ZTE working to solve USA component sales ban - and save the company

ZTE working to solve USA component sales ban - and save the company

ZTE relies on U.S. firms for key smartphone components, including microchips from Qualcomm and glass from Corning.

Those actions hit the company hard. The statement added that ZTE would continue "its efforts to resolve the issue through communication".

Employees at ZTE's headquarters in the southern Chinese technology hub of Shenzhen were cagey about speaking to reporters after the ban was announced, but some voiced concerns.

ZTE says it's in communication with the US government to try and reverse or modify the ban. ZTE relies heavily on United States companies to supply as much as a third of its components.

Saying it has improved its compliance, ZTE has asked for a stay on the ban and supplied supplemental data bolstering its case to the Commerce Department.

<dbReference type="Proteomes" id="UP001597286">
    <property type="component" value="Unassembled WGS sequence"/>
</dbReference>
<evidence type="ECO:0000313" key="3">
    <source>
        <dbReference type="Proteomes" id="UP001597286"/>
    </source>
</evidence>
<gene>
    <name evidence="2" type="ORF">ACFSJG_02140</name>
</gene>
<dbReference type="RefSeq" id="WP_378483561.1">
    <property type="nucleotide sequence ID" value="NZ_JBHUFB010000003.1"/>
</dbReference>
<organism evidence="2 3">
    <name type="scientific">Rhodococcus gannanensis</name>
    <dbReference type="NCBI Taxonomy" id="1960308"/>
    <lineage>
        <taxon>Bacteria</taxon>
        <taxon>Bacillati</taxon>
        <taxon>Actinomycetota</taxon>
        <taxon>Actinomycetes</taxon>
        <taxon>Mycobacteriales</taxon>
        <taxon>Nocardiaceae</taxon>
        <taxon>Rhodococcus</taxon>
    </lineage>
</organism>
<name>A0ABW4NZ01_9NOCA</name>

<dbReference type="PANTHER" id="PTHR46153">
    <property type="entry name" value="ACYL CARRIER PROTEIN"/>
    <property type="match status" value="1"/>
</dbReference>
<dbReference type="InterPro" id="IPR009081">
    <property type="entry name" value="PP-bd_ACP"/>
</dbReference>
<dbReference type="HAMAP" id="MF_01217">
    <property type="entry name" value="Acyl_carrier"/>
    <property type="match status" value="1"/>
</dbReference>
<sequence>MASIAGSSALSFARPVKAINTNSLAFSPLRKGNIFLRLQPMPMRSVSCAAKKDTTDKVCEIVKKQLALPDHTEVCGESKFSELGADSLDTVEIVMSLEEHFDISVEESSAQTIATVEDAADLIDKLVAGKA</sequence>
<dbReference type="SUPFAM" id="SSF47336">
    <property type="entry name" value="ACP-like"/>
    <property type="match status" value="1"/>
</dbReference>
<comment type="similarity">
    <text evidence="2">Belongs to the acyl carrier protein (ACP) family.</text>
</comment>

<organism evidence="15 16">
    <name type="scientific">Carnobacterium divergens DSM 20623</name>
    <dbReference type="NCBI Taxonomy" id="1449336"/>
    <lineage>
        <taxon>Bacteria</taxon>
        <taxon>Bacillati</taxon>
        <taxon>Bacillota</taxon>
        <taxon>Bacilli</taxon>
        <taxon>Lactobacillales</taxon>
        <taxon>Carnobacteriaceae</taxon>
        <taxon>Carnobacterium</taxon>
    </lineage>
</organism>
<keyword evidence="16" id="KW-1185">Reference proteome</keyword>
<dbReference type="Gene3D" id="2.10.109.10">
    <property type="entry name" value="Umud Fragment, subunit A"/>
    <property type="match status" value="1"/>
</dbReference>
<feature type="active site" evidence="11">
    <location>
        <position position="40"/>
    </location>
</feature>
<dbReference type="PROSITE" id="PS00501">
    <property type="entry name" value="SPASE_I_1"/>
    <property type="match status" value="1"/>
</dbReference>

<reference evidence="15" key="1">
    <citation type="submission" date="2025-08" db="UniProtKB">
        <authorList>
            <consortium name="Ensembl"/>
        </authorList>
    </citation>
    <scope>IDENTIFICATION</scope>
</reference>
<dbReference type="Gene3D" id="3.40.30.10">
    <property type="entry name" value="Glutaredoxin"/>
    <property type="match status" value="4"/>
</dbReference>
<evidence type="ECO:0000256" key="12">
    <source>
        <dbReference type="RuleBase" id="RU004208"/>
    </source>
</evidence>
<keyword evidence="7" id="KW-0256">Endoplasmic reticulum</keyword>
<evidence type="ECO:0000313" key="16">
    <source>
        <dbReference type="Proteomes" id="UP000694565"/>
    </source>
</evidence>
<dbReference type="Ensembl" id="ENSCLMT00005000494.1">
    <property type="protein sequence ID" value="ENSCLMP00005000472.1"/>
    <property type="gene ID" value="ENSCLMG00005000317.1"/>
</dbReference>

ZTE had settled its sanctions case with the USA with a record $900 million fine, but the U.S. reactivated sanctions last month after the company allegedly violated settlement terms.

The company was recently banned from buying technology from American companies, which includes core components of smartphones, such as Qualcomm's chips and even Android licenses from Google.

Upon pleading guilty to conspiracy to unlawful export, obstruction of justice, and making false statements to federal investigators, it appeared ZTE was committed to making a positive change.

ZTE may not be the most well-known brand in the United States, but just last year it was the fourth-largest smartphone vendor in the region, and it has offered some mold-breaking products such as last year's dual-screened Axon M.

Last month, the US Commerce Department blocked American firms from selling parts or providing services to ZTE until 2025.

The company did not immediately respond to a request for more information.

ZTE said its main business operations have ceased due to a 7-year supply ban imposed by the USA government, Reuters reported.

Last month, the US government reactivated the ban after it said ZTE violated terms of the settlement and made repeated false statements, which ZTE disputed.



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